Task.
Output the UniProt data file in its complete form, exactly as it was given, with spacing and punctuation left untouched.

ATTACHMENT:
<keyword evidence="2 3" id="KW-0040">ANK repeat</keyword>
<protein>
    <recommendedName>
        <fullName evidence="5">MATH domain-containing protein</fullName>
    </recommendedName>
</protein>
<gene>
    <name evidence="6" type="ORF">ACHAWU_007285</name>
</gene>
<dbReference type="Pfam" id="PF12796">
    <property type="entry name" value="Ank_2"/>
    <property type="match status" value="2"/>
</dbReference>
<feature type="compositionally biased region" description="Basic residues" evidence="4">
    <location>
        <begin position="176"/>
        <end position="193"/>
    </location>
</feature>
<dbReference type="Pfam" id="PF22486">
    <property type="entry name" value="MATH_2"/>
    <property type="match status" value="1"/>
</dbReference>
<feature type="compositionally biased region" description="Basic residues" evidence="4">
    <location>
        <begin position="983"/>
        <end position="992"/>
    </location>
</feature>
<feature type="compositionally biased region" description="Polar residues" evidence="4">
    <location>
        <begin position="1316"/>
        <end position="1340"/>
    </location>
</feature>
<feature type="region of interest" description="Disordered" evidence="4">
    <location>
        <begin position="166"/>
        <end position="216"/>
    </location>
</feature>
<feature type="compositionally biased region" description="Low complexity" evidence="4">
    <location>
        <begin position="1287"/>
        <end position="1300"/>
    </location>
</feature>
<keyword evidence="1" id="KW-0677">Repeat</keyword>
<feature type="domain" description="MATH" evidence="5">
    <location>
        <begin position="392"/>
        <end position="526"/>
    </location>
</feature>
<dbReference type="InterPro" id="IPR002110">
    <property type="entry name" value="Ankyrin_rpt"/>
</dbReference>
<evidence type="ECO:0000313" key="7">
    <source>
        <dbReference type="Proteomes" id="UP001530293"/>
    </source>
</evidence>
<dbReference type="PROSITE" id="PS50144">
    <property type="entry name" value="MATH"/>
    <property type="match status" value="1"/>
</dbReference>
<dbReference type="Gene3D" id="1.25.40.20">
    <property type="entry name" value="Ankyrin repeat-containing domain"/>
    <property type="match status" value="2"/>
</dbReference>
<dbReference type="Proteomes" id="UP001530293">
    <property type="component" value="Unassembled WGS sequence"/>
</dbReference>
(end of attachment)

<keyword evidence="2 3" id="KW-0040">ANK repeat</keyword>
<protein>
    <recommendedName>
        <fullName evidence="5">MATH domain-containing protein</fullName>
    </recommendedName>
</protein>
<gene>
    <name evidence="6" type="ORF">ACHAWU_007285</name>
</gene>
<dbReference type="Pfam" id="PF12796">
    <property type="entry name" value="Ank_2"/>
    <property type="match status" value="2"/>
</dbReference>
<feature type="compositionally biased region" description="Basic residues" evidence="4">
    <location>
        <begin position="176"/>
        <end position="193"/>
    </location>
</feature>
<dbReference type="Pfam" id="PF22486">
    <property type="entry name" value="MATH_2"/>
    <property type="match status" value="1"/>
</dbReference>
<feature type="compositionally biased region" description="Basic residues" evidence="4">
    <location>
        <begin position="983"/>
        <end position="992"/>
    </location>
</feature>
<feature type="compositionally biased region" description="Polar residues" evidence="4">
    <location>
        <begin position="1316"/>
        <end position="1340"/>
    </location>
</feature>
<feature type="region of interest" description="Disordered" evidence="4">
    <location>
        <begin position="166"/>
        <end position="216"/>
    </location>
</feature>
<feature type="compositionally biased region" description="Low complexity" evidence="4">
    <location>
        <begin position="1287"/>
        <end position="1300"/>
    </location>
</feature>
<keyword evidence="1" id="KW-0677">Repeat</keyword>
<feature type="domain" description="MATH" evidence="5">
    <location>
        <begin position="392"/>
        <end position="526"/>
    </location>
</feature>
<dbReference type="InterPro" id="IPR002110">
    <property type="entry name" value="Ankyrin_rpt"/>
</dbReference>
<evidence type="ECO:0000313" key="7">
    <source>
        <dbReference type="Proteomes" id="UP001530293"/>
    </source>
</evidence>
<dbReference type="PROSITE" id="PS50144">
    <property type="entry name" value="MATH"/>
    <property type="match status" value="1"/>
</dbReference>
<dbReference type="Gene3D" id="1.25.40.20">
    <property type="entry name" value="Ankyrin repeat-containing domain"/>
    <property type="match status" value="2"/>
</dbReference>
<dbReference type="Proteomes" id="UP001530293">
    <property type="component" value="Unassembled WGS sequence"/>
</dbReference>